Just a bit more than a year ago I finished a 9-drawer tall dresser for #1 son.
The plan, all along, was to make a twin of that dresser for #2 son. I had considered making both at once, as I know that I could save a lot of time on machine setup. But with a modest basement shop, I just didn't think I'd have the space to have two large carcasses on the go at once. I was also concerned about the size of the project just getting me down also.
In the end, it was a good thing, as I learned a few things with the first dresser which resulted in a change of plans for the 2nd dresser. The biggest change was that I made the dresser about 2 inches narrower. Let's just say that since Baltic Birch comes in 60x60" sheets, designing a drawer box that requires bottom pieces that are 30-1/2" wide just leads to many, many headaches (and wasted wood).
The other big change was using a vertical panel raising bit for cutting the drawer fronts, rather than a table-slaw sled/jig. That was discussed also in another FWW thread.
Anyways. At this point I'm basically finished. I'm just going to wait 5 days or so for the finish to cure/harden before putting on the knobs.
It is approximately 56-1/2" tall, by 32" wide, by 17" deep. The top, and rails and stiles are solid cherry. The side panel is maple plywood. The drawer fronts are solid maple. I wasn't that thrilled with the brush-on lacquer with the last dresser, so I uses shellac followed by my old-standby of WB Flecto Varathane on this.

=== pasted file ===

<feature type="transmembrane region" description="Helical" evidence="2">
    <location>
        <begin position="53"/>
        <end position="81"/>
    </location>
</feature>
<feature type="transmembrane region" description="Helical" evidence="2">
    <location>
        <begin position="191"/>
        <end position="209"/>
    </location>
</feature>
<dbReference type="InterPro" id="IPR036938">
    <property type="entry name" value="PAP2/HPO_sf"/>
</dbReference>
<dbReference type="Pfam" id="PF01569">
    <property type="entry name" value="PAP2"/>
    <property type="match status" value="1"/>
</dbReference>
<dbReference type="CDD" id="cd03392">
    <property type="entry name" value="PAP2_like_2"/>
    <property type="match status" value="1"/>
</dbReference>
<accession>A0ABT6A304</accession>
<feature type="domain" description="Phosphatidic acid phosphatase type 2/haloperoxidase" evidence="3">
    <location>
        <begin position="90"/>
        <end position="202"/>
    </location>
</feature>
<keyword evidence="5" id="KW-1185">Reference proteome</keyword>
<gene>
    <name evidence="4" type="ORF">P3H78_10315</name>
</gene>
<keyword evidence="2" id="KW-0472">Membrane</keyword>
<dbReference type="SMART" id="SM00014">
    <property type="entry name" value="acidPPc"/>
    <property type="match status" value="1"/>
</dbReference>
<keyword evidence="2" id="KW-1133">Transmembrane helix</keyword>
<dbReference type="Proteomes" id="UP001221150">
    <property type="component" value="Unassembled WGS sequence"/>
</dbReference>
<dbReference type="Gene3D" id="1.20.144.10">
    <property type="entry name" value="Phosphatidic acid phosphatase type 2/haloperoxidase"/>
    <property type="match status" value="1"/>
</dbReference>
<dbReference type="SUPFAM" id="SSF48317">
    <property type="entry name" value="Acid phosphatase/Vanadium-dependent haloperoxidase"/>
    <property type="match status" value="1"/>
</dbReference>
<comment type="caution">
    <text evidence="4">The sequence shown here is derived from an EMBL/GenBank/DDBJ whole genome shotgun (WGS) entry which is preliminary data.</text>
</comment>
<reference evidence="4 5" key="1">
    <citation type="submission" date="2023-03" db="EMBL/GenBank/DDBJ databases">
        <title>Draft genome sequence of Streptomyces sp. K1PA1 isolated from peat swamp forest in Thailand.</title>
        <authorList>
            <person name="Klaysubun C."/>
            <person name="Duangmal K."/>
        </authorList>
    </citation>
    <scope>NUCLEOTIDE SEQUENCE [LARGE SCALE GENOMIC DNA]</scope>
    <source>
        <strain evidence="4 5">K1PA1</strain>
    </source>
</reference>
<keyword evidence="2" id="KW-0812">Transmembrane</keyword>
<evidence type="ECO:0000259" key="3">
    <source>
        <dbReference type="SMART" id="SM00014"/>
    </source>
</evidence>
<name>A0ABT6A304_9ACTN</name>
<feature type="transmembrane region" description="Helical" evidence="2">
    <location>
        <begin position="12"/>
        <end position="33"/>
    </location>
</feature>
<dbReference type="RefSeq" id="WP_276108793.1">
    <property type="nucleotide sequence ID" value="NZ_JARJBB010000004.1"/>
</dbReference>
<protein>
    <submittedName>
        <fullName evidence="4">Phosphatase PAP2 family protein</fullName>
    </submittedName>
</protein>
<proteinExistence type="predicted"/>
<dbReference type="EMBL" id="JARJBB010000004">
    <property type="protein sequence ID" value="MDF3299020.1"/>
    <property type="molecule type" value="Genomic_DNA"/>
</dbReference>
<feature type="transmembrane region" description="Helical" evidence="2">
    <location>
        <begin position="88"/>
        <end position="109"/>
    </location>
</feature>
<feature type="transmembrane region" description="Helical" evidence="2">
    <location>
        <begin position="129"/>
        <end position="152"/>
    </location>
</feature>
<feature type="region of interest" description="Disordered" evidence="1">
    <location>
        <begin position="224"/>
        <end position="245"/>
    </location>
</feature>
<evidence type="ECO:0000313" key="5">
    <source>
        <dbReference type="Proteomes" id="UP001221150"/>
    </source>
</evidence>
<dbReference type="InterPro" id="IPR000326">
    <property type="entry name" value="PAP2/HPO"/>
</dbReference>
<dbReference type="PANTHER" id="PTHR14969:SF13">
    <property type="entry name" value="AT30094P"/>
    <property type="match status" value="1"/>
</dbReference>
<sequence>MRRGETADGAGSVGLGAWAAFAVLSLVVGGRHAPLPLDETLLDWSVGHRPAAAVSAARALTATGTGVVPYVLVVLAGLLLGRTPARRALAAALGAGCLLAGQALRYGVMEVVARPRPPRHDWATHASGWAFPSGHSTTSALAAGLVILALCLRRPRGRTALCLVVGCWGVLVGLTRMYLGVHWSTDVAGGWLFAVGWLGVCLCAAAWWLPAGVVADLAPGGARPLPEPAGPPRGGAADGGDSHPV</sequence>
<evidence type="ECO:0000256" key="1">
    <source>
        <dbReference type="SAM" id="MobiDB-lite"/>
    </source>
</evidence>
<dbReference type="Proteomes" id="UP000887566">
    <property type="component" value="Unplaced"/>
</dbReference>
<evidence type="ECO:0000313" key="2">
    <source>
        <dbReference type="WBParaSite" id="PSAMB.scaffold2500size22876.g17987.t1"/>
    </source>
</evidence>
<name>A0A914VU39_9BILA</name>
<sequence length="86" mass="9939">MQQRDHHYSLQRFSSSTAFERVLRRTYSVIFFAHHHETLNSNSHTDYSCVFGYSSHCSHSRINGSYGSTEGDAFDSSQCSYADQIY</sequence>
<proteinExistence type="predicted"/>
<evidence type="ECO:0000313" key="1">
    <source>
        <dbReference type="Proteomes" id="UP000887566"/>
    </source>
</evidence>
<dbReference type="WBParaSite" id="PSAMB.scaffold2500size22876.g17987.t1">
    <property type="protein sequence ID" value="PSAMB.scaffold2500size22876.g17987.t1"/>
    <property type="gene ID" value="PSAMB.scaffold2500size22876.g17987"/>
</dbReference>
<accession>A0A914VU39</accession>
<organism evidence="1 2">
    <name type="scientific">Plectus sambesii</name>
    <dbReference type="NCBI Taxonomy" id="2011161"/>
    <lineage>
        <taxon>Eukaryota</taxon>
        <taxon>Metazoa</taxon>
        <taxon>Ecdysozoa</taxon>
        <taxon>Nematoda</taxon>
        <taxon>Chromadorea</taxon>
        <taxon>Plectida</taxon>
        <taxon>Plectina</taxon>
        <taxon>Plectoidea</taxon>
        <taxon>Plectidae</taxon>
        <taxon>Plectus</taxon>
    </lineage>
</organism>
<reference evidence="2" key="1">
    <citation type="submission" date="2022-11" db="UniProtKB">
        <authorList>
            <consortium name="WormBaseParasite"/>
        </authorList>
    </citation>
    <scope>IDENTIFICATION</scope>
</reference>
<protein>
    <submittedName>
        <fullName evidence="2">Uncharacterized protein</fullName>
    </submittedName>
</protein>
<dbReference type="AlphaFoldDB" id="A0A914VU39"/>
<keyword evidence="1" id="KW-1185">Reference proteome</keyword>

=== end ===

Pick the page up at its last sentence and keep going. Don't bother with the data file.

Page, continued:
One interesting tidbit was that the shellac was a leftover rattle-can of shellac from a previous small project. I wondered how well the rattle-can would work,and it worked very well. Heck of a lot easier and quicker, than the subsequent ~3 coats of brushed-on varathane.
Yes, that is some sapwood there in the back of the top. I built the top way back in the spring -- this was a long project with lots of pauses -- and I honestly can't recall if that was intentional or not. I wouldn't be surprised if it was intentional. It's almost above eye-level, and will likely almost always have stuff on it.
On the other hand I dug up an old photo of the top when it was being glued up:
And the sapwood is really hard to see. So it might have just been an accident. Wouldn't be the first time that I got surprised by how some cherry aged on me.
When it gets moved into the room, I'll take some more photos of the piece beside it's (Fraternal) twin.
I knew this would be a long project, so every time my 9yr old asked me when his dresser would be finished, I would tell him that he'd have it by Christmwas. Whew, made that deadline under the wire.
ETA: Scroll down, it's finished now and "installed"